Southern Olympians to Watch: Volleyballer Nicky Nieves is Ready to Win Gold Again at Tokyo Paralympic Games
With the Tokyo Paralympic Games only a month away, the USA Volleyball Women's Sitting National Team, including middle blocker Nicky Nieves, is gearing up to defend their title after winning gold in the 2016 Rio games against China.
While Nieves has been a Team USA member since 2011, she didn't always play adaptive volleyball for parathletes. In fact, she played and excelled at traditional, standing volleyball throughout her childhood and in college. The adaptive version involves sitting and moving around on the floor and using a net lower on the court. She didn't want her disability to hold her back and wanted to be treated the same as other athletes.
"I'm more than just the volleyball player with one hand. I wanted to be looked at for my athletic accolades rather than just being a girl about my hand," Nieves told Southern Living.
Because Nieves was successful and accustomed to playing the traditional way, it took some convincing from her parents to join Team USA. She quickly learned that playing adaptive volleyball would elevate her game to a whole new level. "It literally opened my eyes to how much bigger the world was outside of just my mind."
Nieves wants people to realize and recognize that adaptive sports are just as challenging, demanding, and competitive as other sports. "A lot of people think it's just easier, and it's not. A lot of times, I feel like I've become a better standing volleyball player because of the sitting game. It's harder on my body. I have to be more strategic and defined in my things. It makes my brain go faster than standing does."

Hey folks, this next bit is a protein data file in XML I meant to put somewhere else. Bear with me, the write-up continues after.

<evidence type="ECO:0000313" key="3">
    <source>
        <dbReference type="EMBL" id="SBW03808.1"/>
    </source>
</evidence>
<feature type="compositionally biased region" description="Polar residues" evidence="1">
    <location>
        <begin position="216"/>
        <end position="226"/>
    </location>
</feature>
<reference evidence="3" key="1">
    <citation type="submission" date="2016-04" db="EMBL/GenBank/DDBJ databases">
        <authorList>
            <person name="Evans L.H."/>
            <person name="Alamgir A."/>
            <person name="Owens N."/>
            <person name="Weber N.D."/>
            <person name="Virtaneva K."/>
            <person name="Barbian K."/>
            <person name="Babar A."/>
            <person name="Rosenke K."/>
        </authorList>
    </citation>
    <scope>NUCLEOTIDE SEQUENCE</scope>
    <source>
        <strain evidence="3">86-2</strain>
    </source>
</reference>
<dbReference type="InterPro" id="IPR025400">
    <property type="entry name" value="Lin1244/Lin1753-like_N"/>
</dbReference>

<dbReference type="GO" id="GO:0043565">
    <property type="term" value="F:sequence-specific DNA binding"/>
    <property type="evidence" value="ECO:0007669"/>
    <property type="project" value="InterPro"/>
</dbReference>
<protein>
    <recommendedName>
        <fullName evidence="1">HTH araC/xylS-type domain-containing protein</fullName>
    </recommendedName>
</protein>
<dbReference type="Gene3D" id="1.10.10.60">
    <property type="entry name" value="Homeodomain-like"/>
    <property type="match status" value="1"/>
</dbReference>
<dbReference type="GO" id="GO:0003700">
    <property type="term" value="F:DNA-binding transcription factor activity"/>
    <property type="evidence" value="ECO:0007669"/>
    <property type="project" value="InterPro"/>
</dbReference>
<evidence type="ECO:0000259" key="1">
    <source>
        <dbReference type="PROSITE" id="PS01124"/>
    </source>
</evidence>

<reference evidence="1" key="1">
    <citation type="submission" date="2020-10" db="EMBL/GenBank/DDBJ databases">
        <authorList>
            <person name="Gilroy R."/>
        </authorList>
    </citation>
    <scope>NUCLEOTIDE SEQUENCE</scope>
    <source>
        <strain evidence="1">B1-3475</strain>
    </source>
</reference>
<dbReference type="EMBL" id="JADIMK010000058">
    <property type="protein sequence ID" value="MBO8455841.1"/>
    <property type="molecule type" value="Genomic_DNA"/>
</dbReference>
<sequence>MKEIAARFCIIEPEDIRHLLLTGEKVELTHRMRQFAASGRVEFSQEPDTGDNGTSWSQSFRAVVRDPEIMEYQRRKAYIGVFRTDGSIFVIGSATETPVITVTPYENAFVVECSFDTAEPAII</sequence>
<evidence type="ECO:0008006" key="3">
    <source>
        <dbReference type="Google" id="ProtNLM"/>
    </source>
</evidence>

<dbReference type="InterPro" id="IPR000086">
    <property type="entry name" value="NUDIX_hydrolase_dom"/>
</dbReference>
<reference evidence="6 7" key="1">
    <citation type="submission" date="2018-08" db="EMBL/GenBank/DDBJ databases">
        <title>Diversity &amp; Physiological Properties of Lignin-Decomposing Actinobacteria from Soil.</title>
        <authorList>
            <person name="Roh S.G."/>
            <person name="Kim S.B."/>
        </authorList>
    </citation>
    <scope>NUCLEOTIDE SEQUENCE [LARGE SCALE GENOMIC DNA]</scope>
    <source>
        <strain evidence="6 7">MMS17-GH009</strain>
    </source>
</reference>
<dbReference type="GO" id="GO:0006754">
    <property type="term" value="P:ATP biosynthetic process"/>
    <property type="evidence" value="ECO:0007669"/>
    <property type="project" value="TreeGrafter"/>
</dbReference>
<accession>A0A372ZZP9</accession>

Nieves wants to open the eyes of the next generation of adaptive players to the world of sitting volleyball. She hosts free clinics and helps students attend various volleyball camps with professional coaches in her home state of Florida and around the world. Her dream is to help disabled student athletes realize that their handicap doesn't have to hold them back from playing on the same level as traditional athletes.
"Now that I'm older, I wish I had someone like me when I was growing up now. If I can talk to a kid or anybody who's curious or looks up to me, l'm always going to do it because I know how influential adaptive athletes would have been had I had that person growing up to look up to."
Maybe one day then, Nieves will be the one recruiting young college parathletes and convincing them that they too can conquer the traditional and adaptive worlds of professional volleyball.
"It's honestly just pushed me outside of my bubble to be like more confident and to just be myself, especially getting to play in both worlds, both like adaptive and traditional volleyball. In a sense, I found my purpose in life because I understand that other people are looking at me; and they're probably thinking, 'If she can do it, I can do it.'"